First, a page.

Sunday 25 April 2021

The Last Bear, by Hannah Gold

This book was written for children - but that certainly doesn't mean it should only be read by children. It's original and captivating, and very timely.

The Last Bear is an unusual and enchanting book which doesn't shy away from difficult and pertinent issues - in particular, it looks at the question of climate change and what it's doing to life on our planet. But as well as this, it explores the loss of a parent, and what that does to the remaining parent as well as the child. If that all sounds very heavy, it's really not. The 'messages' emerge very naturally from the story - there's no sense whatever that the reader is being lectured.

April Wood is eleven, and lives with her father, a climatologist. Her mother died when she was four, so April scarcely remembers her - 'whenever she thought of her, it was like thinking of a lovely summer holiday she'd once been on.' Her father, however, has coped less well. He buries himself in his work, and scarcely notices that he has a daughter. So, for instance, April has to cut her own hair with a pair of garden scissors, because her father simply doesn't see that it needs attention. So April looks odd, and is teased at school. But she's not unhappy: she loves animals, and enjoys watching a family of foxes which lives in their unkempt garden: '...she preferred animals to humans anyway. They were just kinder.' That last, brief sentence really sums up how she relates to other children: she does not like school.

Then an opportunity arises for her father - and April - to go and spend a few months on a remote island - Bear Island - in the Arctic Circle. Despite her grandmother's misgivings, April is delighted, because she thinks that, as they will be the only two people on the island, it will bring herself and her father closer together - they'll make snowmen, they'll explore, they'll observe wildlife together - he will 'see' her. But none of this comes to pass: her father is too busy, engrossed in a job which should really be done by two people - quite apart from the fact that he never notices April anyway. (Really, you feel like shaking him. He's not intentionally cruel, but he is selfishly wrapped up in his own grief.)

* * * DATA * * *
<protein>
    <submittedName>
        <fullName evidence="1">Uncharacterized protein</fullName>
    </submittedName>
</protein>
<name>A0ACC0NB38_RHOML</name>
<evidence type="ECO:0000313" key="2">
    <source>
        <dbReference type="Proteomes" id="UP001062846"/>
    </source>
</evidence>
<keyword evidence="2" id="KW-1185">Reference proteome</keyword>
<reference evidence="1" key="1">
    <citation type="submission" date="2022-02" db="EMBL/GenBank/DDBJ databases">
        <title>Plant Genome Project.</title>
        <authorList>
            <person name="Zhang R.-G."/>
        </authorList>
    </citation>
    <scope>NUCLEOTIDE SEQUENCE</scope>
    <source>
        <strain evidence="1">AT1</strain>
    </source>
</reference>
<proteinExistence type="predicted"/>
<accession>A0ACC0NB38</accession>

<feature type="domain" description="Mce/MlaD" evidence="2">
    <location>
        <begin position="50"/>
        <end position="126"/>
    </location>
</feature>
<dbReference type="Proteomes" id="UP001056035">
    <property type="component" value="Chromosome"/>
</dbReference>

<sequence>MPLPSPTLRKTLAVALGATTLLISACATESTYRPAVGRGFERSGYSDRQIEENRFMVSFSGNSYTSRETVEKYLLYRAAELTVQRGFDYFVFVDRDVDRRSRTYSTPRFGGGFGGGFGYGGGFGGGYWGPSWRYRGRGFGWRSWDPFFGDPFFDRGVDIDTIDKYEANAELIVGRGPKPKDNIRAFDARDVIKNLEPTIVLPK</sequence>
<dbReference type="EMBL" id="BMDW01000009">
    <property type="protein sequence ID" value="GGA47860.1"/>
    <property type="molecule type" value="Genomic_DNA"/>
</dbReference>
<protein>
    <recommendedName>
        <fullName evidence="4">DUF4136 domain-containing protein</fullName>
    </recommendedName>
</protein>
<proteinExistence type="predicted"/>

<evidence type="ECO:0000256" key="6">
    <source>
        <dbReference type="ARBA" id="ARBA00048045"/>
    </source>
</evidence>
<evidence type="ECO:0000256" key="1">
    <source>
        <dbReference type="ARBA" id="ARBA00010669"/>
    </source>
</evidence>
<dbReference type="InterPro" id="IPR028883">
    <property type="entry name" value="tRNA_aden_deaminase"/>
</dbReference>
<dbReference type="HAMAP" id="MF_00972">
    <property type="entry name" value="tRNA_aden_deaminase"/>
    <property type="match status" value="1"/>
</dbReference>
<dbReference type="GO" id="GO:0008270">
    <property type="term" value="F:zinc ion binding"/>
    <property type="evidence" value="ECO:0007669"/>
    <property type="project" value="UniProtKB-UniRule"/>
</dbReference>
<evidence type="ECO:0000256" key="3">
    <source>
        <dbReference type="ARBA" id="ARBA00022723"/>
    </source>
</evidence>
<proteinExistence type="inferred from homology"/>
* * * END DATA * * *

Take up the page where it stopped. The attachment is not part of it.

She's disappointed, but she's a resourceful child, so she goes off on her own to explore. In particular, she believes that there might be a polar bear on the island - even though she's been told that there can't be, because since the ice has been receding because of climate change, bears can no longer reach Bear Island from Svalbard further north. But she turns out to be right - there is a bear, and it's in pain and in desperate need of help. 

The story of how she and the bear get to know each other, and how she helps it to regain its health and strength, is magical and very touching. I won't tell you what happens at the end, but trust me, your heart will be in your mouth. April puts herself in extreme danger in order to save the bear and get him back to Svalbard: her adventure, in the end, brings her closer to her father - who finally wakes up and realises how close he has come to losing his daughter.

Hannah Gold brings off a clever sleight of hand with this story. It is not, in some ways, realistic: a real polar bear would not, one imagines, allow a child to come so close to him, let alone give her rides on his back: a real organisation would not - one imagines - allow a man to take his small daughter to live on a remote island with no shops or facilities, let alone a school. And as for what happens at the end - well, health and safety would have conniptions.

But you accept all these things, because everything else about the story is so real and so convincing. The bear's physical presence is vividly evoked: his smelly breath, his size, his strength - and his plight. And April, with her courage and persistence, is a character you absolutely believe can win through, despite the enormous obstacles she faces.

The book is beautifully illustrated by Levi Pinfold. His pictures show just what a huge and powerful beast the bear is: April is tiny beside him. Tiny, but tough, imaginative and resourceful. It's a thoroughly delightful book - I loved it.

Friday 23 April 2021

An apology, and thanks for all the comments!

Dear readers! 

I've often felt a little bit sad that although I get readers on this blog, I never seem to get any comments.

But I've just discovered a whole load of comments which have been sitting there, some of them for ages, waiting patiently to be moderated!